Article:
Riding and working with horses on the ground can greatly benefit people with intellectual and developmental disabilities as well as mental illnesses. So-called “equine-assisted therapy,” or EAT for short, has been found to benefit a range of mental and emotional conditions as well as some physical disabilities, reports Disability Scoop.
In June, the Sibling Leadership Network held its seventh national conference in St. Paul, Minnesota. The SLN is an organization that supports siblings of people with disabilities in advocating for their brothers and sisters with disabilities “across the lifespan” as well as providing information and support.
Last week, the National Council on Disability, or NCD, an independent federal agency, released its second major report on guardianship for people with intellectual and developmental disabilities, sometimes shortened to ID/DD. If we could pull an overarching theme from the report’s 100-plus pages, it may be that we need to step back as a country and take a hard look at whether guardianship is automatically the right protective device for a given person with ID/DD.
Of course, from the time a child is born, his or her parents want to provide love, resources and support to help their son or daughter thrive in life. We recently talked in this space about the use of virtual reality to enrich, teach and calm people with autism and other intellectual disabilities.
According to the Virtual Reality Society, “virtual reality” is a “three-dimensional, [computer-generated] environment [that] can be explored and interacted with by a person.” VRS reports that virtual reality is usually created using a variety of technology like headsets, specialized gloves and treadmills.
At Chayet & Danzo, LLC, we regularly advise and counsel parents of children with special needs, including autism. When a child is diagnosed with a developmental disability like autism, the parents should consult a lawyer experienced in legal issues related to people with disabilities.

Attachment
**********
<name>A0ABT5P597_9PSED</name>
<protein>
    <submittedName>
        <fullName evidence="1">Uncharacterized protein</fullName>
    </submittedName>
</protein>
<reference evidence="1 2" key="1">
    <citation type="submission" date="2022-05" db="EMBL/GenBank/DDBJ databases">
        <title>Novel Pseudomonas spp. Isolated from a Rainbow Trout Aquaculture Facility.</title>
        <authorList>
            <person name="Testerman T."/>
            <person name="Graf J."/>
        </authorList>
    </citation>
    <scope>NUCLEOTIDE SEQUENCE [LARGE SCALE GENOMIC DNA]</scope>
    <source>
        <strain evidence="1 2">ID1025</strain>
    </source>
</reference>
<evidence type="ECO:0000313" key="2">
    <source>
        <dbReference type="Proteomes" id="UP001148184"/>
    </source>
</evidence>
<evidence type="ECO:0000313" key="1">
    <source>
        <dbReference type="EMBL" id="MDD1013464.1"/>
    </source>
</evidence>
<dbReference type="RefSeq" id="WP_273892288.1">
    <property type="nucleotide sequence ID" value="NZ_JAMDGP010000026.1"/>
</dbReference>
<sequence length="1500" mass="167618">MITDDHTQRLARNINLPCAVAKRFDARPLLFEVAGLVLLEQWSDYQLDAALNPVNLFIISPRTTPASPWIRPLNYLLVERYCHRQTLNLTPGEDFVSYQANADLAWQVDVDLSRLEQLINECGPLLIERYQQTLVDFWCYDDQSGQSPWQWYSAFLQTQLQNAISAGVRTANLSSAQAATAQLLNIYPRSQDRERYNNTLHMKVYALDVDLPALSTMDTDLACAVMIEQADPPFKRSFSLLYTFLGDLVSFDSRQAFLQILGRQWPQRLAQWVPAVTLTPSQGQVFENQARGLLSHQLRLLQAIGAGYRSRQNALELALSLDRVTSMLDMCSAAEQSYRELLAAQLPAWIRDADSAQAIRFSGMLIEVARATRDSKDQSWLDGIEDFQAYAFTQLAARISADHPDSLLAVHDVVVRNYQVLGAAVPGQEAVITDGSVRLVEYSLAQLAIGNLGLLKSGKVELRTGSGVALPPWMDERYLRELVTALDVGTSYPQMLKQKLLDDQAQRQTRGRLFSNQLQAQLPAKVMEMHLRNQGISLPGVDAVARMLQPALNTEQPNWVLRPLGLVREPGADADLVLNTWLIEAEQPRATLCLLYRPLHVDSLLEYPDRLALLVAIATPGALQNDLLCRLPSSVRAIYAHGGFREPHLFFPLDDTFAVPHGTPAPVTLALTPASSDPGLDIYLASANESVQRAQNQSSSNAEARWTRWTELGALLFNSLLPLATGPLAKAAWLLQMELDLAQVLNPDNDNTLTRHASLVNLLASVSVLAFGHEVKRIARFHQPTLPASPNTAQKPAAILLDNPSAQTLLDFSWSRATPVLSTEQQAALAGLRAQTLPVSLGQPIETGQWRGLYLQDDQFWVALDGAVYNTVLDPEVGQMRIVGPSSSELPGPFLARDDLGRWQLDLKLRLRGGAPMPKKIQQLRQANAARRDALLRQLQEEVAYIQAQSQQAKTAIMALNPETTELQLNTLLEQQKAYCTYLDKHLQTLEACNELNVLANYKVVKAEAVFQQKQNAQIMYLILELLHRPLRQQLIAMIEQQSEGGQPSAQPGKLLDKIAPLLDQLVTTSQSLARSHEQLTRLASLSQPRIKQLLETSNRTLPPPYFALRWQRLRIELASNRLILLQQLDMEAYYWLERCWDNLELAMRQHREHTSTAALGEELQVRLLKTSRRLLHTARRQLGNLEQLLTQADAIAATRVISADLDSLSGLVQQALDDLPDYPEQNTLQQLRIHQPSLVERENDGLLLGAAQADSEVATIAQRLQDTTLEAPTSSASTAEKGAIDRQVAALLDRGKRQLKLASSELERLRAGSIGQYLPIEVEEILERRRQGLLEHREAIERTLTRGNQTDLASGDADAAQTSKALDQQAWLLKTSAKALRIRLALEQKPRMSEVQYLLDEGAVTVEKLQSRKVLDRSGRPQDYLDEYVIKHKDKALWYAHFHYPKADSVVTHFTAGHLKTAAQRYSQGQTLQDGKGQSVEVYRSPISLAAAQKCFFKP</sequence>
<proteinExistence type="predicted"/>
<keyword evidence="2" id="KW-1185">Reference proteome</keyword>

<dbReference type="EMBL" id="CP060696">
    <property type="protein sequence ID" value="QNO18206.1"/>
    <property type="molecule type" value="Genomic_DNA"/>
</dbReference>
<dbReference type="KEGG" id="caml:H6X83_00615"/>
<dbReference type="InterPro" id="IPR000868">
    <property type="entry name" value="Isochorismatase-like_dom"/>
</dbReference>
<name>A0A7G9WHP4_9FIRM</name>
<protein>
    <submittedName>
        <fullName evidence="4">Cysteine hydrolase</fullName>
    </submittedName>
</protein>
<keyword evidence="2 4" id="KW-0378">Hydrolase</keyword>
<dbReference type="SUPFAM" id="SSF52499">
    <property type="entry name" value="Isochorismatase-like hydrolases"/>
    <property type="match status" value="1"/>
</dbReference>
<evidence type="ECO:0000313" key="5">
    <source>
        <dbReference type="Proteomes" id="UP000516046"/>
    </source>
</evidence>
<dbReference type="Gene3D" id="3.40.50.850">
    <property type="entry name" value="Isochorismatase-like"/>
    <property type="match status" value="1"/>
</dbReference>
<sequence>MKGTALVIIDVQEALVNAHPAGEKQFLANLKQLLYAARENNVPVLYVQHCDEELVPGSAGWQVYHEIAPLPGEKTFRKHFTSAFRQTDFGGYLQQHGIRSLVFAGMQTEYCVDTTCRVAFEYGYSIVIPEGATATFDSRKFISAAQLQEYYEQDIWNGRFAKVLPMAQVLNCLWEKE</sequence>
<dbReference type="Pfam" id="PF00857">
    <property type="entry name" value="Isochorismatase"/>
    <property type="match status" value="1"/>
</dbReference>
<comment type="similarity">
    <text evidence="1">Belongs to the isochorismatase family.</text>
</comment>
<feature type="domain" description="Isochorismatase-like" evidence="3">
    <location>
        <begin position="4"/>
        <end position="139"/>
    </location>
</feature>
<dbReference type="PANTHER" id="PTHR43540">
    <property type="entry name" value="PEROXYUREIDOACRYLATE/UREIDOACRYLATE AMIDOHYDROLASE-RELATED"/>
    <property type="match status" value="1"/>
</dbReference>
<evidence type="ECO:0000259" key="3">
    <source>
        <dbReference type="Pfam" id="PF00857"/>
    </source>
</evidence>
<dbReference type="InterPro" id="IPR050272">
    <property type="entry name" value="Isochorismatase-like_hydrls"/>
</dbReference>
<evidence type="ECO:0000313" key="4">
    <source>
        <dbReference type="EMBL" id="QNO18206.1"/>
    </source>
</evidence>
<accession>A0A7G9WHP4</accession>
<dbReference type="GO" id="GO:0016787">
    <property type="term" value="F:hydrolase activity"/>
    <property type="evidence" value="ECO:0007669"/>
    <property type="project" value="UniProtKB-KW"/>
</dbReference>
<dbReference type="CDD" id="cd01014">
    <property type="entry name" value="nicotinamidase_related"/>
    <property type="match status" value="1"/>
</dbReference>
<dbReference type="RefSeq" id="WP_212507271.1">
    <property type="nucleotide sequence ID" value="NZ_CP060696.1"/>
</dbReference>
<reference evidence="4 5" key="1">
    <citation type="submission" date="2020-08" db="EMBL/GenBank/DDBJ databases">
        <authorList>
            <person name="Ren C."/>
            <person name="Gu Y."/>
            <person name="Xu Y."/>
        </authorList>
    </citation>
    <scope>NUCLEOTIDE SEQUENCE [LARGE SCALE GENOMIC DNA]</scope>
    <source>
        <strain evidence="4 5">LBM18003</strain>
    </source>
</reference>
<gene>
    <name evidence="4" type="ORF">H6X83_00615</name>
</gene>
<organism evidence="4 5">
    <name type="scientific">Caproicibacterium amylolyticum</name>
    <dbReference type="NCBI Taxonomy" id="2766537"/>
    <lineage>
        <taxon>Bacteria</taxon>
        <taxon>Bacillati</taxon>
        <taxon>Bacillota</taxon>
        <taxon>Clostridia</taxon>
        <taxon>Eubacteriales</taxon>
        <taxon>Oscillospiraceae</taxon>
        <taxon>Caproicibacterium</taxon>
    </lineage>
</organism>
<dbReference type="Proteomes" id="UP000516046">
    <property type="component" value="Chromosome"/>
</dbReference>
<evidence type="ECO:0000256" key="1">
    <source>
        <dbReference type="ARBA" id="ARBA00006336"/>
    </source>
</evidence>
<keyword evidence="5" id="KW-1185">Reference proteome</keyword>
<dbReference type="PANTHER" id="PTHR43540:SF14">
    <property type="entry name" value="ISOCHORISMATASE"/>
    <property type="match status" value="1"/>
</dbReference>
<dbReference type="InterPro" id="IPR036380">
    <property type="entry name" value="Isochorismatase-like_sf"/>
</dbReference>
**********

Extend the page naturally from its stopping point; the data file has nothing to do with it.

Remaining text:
As we recently discussed, March 21 was World Down Syndrome Day. The date has significance because people with Down syndrome have three copies of chromosome 21, instead of the usual two. Here in Colorado, the day was marked by an annual celebration at the state Capitol that included the governor and lieutenant governor.
On December 4, the IRS issued a Newswire about new ABLE accounts that benefit adults with disabilities and changes from recent federal tax reform. In September, we posted a blog about ABLE accounts, explaining that they were created as a vehicle for saving money to benefit disabled adults that would not put them in jeopardy of having too many assets to qualify for the major public-benefits programs that operate as their lifelines — namely Medicaid (Health First Colorado) and Supplemental Security Income or SSI through the federal Social Security Administration or SSA.
For years, to preserve eligibility for Supplemental Security Income or SSI, a federal government cash benefit, and the federal-state Medicaid program -- called Health First Colorado in our state -- people with disabilities have had to remain relatively impoverished. Usually, this has meant not exceeding $2,000 in countable assets.
At Chayet & Danzo LLC, one of our foremost professional goals is to help families with children or other relatives who have autism or other intellectual or developmental disabilities such as Down syndrome or Fragile X syndrome. We provide guidance and legal services to these clients to help them protect their loved ones in areas of legal, financial, physical and personal vulnerability.